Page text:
Drug-induced sleep endoscopy (DISE) is best known for being an anesthesia procedure that gives sleep physicians an opportunity to see the dynamic airway in a sleep patient. It helps sleep physicians identify the site of the obstruction (by viewing three dimensions: anteroposterior, transverse, and circumferential) and is frequently used prior to sleep surgeries. Studies like one published in Laryngoscope find that drug-induced sleep endoscopy helps predict outcomes of upper airway surgery among OSA patients.3
Considering that this technique gives surgeons an edge to achieve precise results, you would wonder why it’s not used more to predict the outcome of other treatment methods like oral appliances.
That’s exactly the question researchers sought to answer in a recent study published in a supplement to the journal Sleep that concludes that drug-induced sleep endoscopy does help dentists predict the success of oral appliance therapy for patients with OSA.4 Another study found DISE to be helpful in identifying patterns of residual collapse in patients with OSA who didn’t fully respond to oral appliance therapy.5
“Drug-induced sleep endoscopy can be very helpful for people who are thinking about different choices besides CPAP, whether surgery or oral appliances,” Kezirian says. “It can point someone in the right direction to determine what kind of surgery might be helpful or whether they would be more likely to respond to an oral appliance. In addition, if they have not had success with previous surgery or an oral appliance, it can help us understand why and how to reach our goal of addressing their obstructive sleep apnea fully.”
DISE can be a costly procedure and not every sleep lab or dentist’s office has the ability to offer drug-induced sleep endoscopy, especially in North America.
“Although a very useful and effective clinical tool, drug-induced sleep endoscopy requires special expertise and training and the outcome can vary based on a clinician’s level of experience,” Charkhandeh says. “That can pose a challenge in whether it’ll be widely used in North America, but it’s frequently used in countries like Belgium, Netherlands, Germany, and other European countries.”
One recent study suggests it is feasible to use remotely controlled mandibular positioning (such as the MATRx) during drug-induced sleep endoscopy.6 But Remmers sees two important takeaways: 1) assuming that drug-induced sleep is analogous to natural sleep, the MATRx approach should identify favorable candidates for oral appliance therapy, and 2) DISE gives physicians better insight on how to treat patients who didn’t respond well to oral appliance therapy (since it gives them an inside look into the pharynx where there are residual sites of obstruction).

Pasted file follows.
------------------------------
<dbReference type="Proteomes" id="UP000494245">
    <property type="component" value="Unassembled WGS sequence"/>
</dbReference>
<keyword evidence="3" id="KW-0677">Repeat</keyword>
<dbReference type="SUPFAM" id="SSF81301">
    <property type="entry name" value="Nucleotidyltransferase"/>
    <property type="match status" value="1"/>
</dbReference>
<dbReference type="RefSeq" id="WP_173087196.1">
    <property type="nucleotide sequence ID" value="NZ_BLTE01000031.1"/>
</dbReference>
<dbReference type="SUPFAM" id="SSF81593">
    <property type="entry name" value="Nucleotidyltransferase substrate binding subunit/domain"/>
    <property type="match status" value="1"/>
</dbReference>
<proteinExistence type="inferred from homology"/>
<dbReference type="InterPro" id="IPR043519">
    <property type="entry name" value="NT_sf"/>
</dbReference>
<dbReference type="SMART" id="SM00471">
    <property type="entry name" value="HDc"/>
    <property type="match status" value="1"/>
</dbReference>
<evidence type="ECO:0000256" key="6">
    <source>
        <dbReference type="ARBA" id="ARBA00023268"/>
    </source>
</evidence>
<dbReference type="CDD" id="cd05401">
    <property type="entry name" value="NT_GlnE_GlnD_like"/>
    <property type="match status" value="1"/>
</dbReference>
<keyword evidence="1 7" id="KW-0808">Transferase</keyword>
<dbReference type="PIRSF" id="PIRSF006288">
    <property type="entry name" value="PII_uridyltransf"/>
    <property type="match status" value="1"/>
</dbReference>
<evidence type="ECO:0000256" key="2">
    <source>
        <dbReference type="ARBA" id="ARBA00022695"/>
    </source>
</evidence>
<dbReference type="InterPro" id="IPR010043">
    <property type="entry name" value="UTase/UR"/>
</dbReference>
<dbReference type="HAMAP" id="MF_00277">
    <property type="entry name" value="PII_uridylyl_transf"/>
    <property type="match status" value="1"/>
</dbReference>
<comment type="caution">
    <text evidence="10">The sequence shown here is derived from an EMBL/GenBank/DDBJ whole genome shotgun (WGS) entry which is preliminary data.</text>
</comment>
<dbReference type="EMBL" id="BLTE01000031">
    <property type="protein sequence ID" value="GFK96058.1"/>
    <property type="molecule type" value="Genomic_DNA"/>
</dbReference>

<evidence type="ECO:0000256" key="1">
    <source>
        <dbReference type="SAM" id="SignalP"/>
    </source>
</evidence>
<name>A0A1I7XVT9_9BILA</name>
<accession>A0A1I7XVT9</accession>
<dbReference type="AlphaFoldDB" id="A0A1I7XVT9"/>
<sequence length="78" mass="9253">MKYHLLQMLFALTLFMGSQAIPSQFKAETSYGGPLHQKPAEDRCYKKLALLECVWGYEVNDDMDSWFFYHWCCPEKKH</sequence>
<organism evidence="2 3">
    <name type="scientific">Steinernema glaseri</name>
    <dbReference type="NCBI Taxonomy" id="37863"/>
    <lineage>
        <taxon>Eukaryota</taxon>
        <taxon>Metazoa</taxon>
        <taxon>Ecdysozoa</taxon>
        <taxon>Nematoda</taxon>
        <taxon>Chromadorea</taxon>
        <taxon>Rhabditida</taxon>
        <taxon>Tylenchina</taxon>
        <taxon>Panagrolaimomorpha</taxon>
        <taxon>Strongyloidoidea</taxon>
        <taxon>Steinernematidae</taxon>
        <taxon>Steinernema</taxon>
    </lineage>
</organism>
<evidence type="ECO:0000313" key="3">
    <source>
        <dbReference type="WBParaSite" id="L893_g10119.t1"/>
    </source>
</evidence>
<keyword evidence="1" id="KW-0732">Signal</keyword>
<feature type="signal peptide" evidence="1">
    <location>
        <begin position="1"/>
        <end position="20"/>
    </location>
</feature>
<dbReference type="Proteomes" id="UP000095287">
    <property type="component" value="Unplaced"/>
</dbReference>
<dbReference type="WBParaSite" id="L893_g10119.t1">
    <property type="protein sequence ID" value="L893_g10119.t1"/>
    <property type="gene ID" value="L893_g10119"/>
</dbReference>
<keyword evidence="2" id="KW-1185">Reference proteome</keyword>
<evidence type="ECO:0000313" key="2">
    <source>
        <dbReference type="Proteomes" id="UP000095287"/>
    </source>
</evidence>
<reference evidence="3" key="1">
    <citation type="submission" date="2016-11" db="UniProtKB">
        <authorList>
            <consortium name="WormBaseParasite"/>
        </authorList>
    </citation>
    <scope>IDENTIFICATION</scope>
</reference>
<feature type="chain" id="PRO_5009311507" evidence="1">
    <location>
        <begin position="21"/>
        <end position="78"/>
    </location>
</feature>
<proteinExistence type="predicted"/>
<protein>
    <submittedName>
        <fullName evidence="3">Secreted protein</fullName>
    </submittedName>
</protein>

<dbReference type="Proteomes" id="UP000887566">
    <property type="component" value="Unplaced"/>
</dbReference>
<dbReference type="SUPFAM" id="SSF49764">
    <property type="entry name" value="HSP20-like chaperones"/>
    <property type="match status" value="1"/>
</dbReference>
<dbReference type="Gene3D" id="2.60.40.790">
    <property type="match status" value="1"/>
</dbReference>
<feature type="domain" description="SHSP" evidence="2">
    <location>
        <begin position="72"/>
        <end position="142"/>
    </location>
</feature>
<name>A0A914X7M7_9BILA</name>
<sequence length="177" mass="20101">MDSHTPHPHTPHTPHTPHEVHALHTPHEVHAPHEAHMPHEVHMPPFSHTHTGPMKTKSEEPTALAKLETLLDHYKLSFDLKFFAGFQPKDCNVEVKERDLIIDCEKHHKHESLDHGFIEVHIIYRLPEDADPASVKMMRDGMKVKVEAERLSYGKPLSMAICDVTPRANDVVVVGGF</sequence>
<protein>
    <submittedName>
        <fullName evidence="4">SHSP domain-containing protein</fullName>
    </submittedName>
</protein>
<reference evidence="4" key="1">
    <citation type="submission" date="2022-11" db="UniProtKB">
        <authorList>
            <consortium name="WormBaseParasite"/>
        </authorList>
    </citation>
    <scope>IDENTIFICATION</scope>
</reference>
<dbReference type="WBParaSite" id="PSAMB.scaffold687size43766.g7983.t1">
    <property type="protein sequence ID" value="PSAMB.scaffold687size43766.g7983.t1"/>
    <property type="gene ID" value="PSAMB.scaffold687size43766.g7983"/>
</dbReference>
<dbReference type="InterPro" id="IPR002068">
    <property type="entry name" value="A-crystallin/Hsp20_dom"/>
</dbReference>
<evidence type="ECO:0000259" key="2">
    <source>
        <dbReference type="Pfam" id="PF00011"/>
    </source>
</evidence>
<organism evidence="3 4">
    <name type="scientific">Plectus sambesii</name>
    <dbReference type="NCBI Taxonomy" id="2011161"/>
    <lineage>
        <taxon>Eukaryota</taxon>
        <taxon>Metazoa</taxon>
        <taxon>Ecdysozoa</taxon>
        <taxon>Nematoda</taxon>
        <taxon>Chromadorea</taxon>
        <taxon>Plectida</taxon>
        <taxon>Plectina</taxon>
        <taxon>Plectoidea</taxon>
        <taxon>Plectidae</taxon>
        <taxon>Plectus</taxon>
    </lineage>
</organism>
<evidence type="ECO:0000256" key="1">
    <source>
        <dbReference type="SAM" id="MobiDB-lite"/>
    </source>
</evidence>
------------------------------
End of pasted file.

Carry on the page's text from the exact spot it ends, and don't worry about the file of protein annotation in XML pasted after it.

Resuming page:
While it is unclear whether DISE will become a clinically widespread practice among dentists, Charkhandeh says tools that can predict the accuracy of oral appliance therapeutic outcomes and target level of protrusion position may soon become widespread in use for treating patients. He adds that Zephyr is working on the MATRx “Plus,” a home sleep study-compatible version of its computer-controlled mandibular positioner.
“Right now a lot of dentists are taking a trial-and-error approach to oral appliances, and in my opinion, if we continue with that model it will take us a long time to get oral appliances as the front line treatment option,” Charkhandeh says.
Yoona Ha is a freelance writer and digital strategist.
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2. Kastoer C, Dieltjens M, Oorts E, et al. The use of remotely controlled mandibular positioner as a predictive screening tool for mandibular advancement device therapy in patients with obstructive sleep apnea through single-night progressive titration of the mandible: a systematic review. J Clin Sleep Med. 2016;12(10):1411-21.
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6. Kastoer C, Dieltjens M, de Beeck SO, et al. Remotely controlled mandibular positioning during drug-induced sleep endoscopy towards mandibular advancement device therapy: feasibility and protocol. J Clin Sleep Med. 2018;14(8):1409-13.